Is the vehicle placard changed when you change tires? Different tires have different max psi.

sergiyz | November 11, 2012

Saw that too, tires were at 42.5 after driving 14 miles or so, but probably below 42 when I started driving.
Just added more air (44psi warm) and it's fine now.

HaroldS | November 11, 2012

Our TPMS has thrown off false warnings ever since we received our Signature. For the first half dozen or so incidents I checked the pressure in all four tires. They were always perfect. Now I ignore it, so if there were a low tire I would be unaware.

Service has promised to check the TPMS the next time the car is in for service.

John M | November 11, 2012

A couple of days after I got my Model S I did get a low pressure icon on the dash and warning on the screen; they went off after about 2 minutes and it has not happened again. But what suprised (actually shocked)me more is that apparently the Model S does NOT have a readout or graphic for individual tire pressures...I assumed that this was standard on pricy cars. My Mercedes SUV has it and even my Roadster has it! I is nice to be able to check pressure on all tires, without waiting for a warning. I guess I am going to have to start carrying a tire pressure gauge in the car and start manually checking pressures again...I thought that was ancient history. This is especially true if the TPMS does not give a warning until the pressure is 25% low!

Also, speaking of tires...since the Model S has no spare, I thought it was going to come with a tire inflater (fix-a-flat) system like the Roadster...I have not seen one in the car...anyone know what the story is on this? And yes, I know the use of these is controversial.

STEVEZ | November 11, 2012

The TPMS can throw a warning if the tire pressure is too high, as well. When I took delivery of my S the tires were inflated to 50 psi, apparently because that's the pressure they set at the factory before loading cars on the delivery trucks. The delivery team didn't reset the pressure, so the first clue I had was when the TPMS displayed an error: not a low pressure warning, but a 'TPMS system needs maintenance' warning. My local service center brought the car in at Fremont's request, found and corrected the high tire pressures, tested the TPMS system, and that was that.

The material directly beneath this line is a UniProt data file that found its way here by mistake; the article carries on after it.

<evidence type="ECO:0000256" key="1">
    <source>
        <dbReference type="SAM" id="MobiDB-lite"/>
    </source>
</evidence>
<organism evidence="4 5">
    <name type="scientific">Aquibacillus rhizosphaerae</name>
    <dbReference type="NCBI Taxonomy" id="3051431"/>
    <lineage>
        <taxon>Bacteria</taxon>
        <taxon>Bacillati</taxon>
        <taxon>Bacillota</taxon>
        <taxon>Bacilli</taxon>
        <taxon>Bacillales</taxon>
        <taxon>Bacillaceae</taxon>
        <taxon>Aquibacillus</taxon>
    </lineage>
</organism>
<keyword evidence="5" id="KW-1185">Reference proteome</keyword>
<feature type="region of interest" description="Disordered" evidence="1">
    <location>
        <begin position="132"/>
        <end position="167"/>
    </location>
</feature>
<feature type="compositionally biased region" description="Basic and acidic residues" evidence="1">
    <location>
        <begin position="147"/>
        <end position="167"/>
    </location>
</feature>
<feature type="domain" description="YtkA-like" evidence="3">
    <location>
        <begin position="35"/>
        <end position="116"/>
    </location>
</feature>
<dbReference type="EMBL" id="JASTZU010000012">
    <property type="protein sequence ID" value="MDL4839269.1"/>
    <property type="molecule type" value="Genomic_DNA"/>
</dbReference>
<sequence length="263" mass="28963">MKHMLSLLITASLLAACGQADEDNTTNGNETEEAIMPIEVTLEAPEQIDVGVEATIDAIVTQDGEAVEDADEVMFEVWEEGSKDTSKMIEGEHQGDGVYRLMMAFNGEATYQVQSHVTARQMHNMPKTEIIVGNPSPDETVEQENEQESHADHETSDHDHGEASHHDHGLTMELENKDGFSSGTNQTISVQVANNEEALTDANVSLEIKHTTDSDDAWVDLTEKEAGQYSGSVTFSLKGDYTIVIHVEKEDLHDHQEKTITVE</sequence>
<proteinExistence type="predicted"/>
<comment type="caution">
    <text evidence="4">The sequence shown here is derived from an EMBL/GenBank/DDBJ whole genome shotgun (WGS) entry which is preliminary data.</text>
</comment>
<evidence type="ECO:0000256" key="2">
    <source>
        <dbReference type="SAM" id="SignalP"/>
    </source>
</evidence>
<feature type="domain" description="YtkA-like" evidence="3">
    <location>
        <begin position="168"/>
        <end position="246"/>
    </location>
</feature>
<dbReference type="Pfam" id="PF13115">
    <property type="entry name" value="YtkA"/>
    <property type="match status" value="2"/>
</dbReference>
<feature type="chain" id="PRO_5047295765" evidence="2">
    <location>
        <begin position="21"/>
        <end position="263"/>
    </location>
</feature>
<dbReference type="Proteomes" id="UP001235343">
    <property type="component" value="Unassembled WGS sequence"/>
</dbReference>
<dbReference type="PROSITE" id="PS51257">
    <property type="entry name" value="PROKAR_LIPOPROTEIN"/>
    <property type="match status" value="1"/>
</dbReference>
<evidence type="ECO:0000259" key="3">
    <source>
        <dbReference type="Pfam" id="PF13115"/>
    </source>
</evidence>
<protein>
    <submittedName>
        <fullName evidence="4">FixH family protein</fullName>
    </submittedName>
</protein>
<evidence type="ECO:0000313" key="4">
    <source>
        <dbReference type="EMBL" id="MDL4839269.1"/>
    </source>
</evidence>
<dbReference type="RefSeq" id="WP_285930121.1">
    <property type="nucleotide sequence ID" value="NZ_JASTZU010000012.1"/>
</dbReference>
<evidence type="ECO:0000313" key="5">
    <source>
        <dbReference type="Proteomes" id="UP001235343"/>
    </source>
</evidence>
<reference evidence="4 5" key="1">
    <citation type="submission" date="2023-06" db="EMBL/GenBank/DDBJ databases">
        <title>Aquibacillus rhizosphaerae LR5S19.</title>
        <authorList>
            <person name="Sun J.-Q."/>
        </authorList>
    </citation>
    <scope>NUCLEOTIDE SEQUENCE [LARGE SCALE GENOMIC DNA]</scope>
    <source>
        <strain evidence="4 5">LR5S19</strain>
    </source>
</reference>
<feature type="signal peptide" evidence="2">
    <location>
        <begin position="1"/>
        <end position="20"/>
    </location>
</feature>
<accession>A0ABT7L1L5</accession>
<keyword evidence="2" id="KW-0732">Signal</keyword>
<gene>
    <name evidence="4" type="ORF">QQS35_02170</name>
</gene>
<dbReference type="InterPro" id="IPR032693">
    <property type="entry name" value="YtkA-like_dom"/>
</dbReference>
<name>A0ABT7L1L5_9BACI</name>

jbunn | November 11, 2012


Look on the tesla accessories store page. Tesla makes a Tesla branded air compressor that comes with approved sealent.

jerry3 | November 11, 2012


I am some ways off from getting my Model S, but I understand the value is 42/42.

jerry3 | November 11, 2012


Obviously not, however tire pressures for the same size tires use the same load/inflation table, so the vehicle placard information is the starting point as long as you keep the same tire size.

jerry3 | November 11, 2012


You'll want to check your tires again when they are cold because they could have heated up unevenly.

jerry3 | November 11, 2012


You should be able to have Tesla adjust the low warning to where you want it. The 25% is just the default that was chosen by legislators, not engineers. The legislators were only interested in warning when the tire got dangerously low. They weren't interested in best tire life or performance.